Want to learn how to write apps for Apple’s (AAPL) red-hot iPhone app platform? Good luck. Thanks to Apple’s non-disclosure agreement — which you’re required to agree to while installing iPhone developer tools — would-be programmers have far fewer educational or collaboration options. The latest bit of bad news: Publishing company Pragmatic Programmers says it’s cancelling its iPhone book because of Apple’s NDA.
We’ve had the iPhone book ready to go beta for some months, but were prevented from publishing it because of the iPhone SDK’s Non-Disclosure Agreement (which affects all publishers regarding this material, regardless of whether the reader is a member of the ADC or not).
Normally, pre-release NDA’s such as this one are lifted when the product finally ships. We expected that this NDA would be lifted when the iPhone 2.0 software shipped, but it wasn’t. The September announcement came and went, and still the NDA remains in place.
It now appears that Apple does not intend to lift the NDA any time soon. Regrettably, this means we are pulling our iPhone book out of production. But all is not lost: we are actively looking at alternative ways of getting this content to you. It probably won’t happen anytime soon, but know that we are doing what we can.
Amazon currently has several iPhone SDK programming guides listed, but we can’t find one that’s currently shipping. For instance, Developer’s Library is working on the iPhone Developer’s Cookbook, scheduled to publish on Jan. 18, 2009, but the product description notes: “This title will be released as soon as Apple lifts the NDA on the iPhone SDK.”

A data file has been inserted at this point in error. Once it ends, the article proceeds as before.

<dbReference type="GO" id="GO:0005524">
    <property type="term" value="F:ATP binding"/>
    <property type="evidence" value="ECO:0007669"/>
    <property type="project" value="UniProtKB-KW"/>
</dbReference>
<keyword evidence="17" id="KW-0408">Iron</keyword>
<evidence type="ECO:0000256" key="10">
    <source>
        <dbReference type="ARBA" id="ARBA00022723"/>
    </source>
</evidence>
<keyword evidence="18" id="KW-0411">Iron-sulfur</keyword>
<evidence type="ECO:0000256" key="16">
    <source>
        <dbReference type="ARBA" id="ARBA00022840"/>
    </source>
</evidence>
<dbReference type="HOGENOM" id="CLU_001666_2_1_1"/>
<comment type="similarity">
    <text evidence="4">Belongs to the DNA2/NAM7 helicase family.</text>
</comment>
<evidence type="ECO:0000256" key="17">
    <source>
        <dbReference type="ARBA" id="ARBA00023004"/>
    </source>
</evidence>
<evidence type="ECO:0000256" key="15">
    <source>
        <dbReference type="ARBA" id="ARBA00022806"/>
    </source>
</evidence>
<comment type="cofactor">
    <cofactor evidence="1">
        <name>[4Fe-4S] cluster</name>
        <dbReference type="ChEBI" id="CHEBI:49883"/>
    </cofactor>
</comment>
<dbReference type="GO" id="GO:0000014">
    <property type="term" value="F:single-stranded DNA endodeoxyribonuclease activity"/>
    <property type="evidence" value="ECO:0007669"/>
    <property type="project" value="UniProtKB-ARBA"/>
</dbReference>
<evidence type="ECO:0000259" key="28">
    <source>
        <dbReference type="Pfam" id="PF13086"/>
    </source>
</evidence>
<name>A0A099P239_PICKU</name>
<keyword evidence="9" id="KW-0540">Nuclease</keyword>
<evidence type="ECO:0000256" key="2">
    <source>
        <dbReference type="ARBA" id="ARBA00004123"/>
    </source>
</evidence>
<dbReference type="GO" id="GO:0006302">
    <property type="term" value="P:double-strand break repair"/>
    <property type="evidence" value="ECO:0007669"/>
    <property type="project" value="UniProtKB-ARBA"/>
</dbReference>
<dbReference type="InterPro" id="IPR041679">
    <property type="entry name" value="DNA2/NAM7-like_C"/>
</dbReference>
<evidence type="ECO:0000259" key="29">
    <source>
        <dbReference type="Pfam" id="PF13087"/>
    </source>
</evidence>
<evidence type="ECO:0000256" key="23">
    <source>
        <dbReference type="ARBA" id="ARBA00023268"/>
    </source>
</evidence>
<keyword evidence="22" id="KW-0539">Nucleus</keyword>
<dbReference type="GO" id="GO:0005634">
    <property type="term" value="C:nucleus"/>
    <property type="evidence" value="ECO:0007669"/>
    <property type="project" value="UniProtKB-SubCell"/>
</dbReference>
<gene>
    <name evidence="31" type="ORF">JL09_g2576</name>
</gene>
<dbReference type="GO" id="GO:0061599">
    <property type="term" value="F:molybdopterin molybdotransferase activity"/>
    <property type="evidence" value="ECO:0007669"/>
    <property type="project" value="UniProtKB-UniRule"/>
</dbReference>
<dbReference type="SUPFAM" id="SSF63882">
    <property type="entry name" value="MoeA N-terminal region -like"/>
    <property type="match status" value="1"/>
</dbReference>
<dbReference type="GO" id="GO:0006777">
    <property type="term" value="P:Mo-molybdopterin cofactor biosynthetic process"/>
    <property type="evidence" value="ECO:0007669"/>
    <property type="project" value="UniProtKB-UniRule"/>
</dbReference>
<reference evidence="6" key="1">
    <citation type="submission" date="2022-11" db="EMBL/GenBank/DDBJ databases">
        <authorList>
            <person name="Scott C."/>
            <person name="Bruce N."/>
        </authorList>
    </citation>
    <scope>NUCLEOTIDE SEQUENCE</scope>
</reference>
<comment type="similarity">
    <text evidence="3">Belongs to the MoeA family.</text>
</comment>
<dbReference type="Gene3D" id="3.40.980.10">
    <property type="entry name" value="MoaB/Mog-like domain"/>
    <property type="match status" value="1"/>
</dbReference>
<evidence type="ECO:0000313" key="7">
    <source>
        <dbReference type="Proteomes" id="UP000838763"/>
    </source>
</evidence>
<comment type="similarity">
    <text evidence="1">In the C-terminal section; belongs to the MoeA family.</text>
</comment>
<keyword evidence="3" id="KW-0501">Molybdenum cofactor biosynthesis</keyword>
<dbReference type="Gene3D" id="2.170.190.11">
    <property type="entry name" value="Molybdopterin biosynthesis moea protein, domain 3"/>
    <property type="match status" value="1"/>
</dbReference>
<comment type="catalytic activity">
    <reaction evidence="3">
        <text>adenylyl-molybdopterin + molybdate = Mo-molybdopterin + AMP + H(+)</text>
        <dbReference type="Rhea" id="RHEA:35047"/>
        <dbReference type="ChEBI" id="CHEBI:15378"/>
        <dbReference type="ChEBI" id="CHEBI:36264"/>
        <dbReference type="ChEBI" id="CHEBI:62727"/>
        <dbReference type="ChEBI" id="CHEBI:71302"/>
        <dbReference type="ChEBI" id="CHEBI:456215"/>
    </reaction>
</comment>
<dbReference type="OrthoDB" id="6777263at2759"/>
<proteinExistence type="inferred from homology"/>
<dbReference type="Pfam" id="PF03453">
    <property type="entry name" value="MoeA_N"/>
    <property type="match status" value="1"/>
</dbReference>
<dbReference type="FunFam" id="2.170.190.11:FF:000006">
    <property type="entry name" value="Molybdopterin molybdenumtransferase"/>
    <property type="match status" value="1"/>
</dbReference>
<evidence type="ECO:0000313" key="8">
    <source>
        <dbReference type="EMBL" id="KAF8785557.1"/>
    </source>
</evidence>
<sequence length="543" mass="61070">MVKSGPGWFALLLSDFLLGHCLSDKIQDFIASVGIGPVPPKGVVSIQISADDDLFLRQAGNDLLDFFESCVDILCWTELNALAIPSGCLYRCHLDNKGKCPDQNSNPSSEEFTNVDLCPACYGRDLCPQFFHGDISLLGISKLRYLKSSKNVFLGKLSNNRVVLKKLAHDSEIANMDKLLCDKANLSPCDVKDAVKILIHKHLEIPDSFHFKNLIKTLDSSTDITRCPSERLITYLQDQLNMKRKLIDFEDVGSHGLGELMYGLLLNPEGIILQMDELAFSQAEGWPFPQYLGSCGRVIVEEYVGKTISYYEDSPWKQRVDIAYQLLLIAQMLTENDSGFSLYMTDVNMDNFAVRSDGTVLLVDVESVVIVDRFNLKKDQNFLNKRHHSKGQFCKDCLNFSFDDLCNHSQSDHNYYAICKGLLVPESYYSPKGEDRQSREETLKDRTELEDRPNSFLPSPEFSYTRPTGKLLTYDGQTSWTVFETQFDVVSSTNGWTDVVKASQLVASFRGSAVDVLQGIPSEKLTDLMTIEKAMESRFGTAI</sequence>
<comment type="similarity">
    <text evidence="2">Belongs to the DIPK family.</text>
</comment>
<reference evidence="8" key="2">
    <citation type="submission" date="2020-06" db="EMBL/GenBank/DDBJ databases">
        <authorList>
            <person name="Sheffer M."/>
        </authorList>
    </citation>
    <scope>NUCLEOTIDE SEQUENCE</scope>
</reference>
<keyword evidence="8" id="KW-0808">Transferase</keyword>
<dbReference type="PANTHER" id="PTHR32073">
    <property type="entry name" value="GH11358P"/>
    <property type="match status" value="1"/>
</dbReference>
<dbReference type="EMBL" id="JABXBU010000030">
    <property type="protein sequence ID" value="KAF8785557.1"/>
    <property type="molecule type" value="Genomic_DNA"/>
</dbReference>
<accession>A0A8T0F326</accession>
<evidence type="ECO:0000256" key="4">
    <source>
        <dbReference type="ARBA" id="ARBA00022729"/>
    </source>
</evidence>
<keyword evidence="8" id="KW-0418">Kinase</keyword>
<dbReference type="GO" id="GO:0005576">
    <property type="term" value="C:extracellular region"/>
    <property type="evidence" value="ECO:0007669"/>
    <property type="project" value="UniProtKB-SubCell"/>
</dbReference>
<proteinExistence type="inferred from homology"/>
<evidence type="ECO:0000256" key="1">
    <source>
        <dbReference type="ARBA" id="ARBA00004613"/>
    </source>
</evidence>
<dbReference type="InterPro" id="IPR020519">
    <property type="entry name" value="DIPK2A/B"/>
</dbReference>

Meanwhile, Macworld’s Jason Snell has written an excellent overview of the other big issue plaguing many iPhone developers: Increasing frustration and hesitancy to start some new projects because of Apple’s absurd, unpredictable habit of rejecting some apps from its store — not based on security holes, smutty content, or buggy code, but based on subjective taste and anti-competitive reasons, with no clear guidelines for what’s allowed and what isn’t.
We’ve been urging Apple to publish detailed, objective guidelines about the types of apps it won’t allow in its store for some time, as well as an appeals court for snubbed developers. But so far, the company has been silent, and people are getting angry.
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